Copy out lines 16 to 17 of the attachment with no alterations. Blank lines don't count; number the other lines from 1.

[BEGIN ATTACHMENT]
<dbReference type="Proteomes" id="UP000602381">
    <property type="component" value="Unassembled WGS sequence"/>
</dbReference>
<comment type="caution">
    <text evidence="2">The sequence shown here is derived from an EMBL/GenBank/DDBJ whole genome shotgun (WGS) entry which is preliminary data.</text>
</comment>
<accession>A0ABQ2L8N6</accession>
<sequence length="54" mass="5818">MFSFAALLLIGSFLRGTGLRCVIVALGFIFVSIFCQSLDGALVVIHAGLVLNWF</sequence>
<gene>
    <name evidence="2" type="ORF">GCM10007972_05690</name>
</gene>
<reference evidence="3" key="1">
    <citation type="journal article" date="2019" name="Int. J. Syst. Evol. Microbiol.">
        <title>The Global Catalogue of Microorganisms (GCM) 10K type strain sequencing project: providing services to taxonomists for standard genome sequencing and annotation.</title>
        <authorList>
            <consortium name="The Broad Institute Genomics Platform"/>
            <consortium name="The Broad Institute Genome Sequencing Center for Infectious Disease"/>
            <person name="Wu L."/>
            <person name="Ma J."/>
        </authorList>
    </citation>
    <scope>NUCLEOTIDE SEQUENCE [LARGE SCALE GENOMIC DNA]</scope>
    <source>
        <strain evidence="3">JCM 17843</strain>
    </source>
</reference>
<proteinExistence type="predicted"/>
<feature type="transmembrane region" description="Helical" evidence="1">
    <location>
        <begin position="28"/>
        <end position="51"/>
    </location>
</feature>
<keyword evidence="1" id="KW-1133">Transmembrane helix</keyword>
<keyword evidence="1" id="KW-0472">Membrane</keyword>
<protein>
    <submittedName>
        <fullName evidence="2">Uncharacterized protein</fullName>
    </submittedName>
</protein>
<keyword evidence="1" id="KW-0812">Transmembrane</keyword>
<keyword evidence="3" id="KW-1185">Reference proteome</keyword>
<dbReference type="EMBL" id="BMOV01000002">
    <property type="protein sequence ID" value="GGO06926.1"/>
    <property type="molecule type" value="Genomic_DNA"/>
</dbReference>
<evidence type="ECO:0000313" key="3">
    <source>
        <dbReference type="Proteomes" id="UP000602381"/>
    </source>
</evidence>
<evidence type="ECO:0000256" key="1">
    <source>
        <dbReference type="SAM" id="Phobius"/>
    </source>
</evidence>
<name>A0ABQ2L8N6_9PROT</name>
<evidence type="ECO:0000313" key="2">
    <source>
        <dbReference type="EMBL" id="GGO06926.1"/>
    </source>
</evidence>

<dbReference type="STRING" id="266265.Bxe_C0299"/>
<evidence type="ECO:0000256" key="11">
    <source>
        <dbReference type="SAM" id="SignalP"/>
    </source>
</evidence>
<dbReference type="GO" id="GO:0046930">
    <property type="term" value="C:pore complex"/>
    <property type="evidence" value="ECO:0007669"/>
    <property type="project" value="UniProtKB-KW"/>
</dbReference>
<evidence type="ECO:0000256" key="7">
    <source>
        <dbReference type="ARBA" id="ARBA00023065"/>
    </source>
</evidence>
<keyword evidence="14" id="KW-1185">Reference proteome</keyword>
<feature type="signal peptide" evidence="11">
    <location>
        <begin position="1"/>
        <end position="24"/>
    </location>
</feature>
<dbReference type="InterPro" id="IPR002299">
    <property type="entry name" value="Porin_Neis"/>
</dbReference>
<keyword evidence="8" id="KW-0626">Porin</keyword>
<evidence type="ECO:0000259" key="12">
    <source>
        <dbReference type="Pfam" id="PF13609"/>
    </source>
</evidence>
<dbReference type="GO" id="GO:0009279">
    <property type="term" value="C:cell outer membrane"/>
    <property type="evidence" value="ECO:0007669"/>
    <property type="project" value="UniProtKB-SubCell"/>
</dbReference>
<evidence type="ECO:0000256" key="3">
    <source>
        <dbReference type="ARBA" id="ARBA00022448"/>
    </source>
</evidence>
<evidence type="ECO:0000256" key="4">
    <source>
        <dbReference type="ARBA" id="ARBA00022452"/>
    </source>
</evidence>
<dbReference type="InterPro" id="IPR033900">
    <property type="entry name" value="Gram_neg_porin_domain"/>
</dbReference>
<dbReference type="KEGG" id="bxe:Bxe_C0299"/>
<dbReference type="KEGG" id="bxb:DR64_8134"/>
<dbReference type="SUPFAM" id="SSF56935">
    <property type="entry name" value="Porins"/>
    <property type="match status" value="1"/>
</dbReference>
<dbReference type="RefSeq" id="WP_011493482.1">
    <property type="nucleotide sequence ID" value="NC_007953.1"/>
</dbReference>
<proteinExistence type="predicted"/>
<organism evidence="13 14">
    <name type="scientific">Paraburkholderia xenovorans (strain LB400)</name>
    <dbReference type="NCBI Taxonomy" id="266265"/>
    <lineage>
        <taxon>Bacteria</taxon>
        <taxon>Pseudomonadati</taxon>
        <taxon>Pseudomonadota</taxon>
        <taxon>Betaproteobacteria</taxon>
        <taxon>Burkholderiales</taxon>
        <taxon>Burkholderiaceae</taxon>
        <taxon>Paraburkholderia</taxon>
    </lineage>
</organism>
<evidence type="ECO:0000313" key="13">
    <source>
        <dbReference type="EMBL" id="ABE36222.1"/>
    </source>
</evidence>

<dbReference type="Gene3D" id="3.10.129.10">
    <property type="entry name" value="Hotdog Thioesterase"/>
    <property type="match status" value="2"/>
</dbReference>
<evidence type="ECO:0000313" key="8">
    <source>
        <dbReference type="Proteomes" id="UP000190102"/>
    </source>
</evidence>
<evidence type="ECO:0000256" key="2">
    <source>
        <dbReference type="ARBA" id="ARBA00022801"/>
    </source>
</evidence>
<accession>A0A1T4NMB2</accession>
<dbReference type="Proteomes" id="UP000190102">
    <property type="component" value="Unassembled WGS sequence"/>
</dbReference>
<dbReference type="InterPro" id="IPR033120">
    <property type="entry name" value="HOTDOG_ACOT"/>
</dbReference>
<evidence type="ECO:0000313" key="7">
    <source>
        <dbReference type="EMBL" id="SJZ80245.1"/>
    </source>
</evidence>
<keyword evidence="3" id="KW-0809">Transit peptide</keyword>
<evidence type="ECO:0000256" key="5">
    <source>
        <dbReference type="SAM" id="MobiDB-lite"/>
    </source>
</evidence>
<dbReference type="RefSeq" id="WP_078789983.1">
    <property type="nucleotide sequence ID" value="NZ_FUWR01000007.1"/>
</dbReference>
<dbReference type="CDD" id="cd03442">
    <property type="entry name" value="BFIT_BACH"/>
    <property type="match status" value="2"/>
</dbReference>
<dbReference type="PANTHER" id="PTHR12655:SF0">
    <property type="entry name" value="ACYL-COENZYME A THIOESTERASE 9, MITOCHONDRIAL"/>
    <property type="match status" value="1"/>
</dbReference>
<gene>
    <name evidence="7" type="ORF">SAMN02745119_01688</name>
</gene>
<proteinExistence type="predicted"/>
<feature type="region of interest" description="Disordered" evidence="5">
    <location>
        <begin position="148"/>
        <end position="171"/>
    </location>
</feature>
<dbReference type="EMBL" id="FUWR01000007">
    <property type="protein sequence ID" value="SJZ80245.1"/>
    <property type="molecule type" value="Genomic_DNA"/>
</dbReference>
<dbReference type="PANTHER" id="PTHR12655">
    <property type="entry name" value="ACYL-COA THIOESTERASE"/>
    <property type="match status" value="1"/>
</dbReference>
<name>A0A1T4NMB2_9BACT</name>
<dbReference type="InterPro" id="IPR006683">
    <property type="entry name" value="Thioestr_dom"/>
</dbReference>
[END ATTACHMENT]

            <consortium name="The Broad Institute Genomics Platform"/>
            <consortium name="The Broad Institute Genome Sequencing Center for Infectious Disease"/>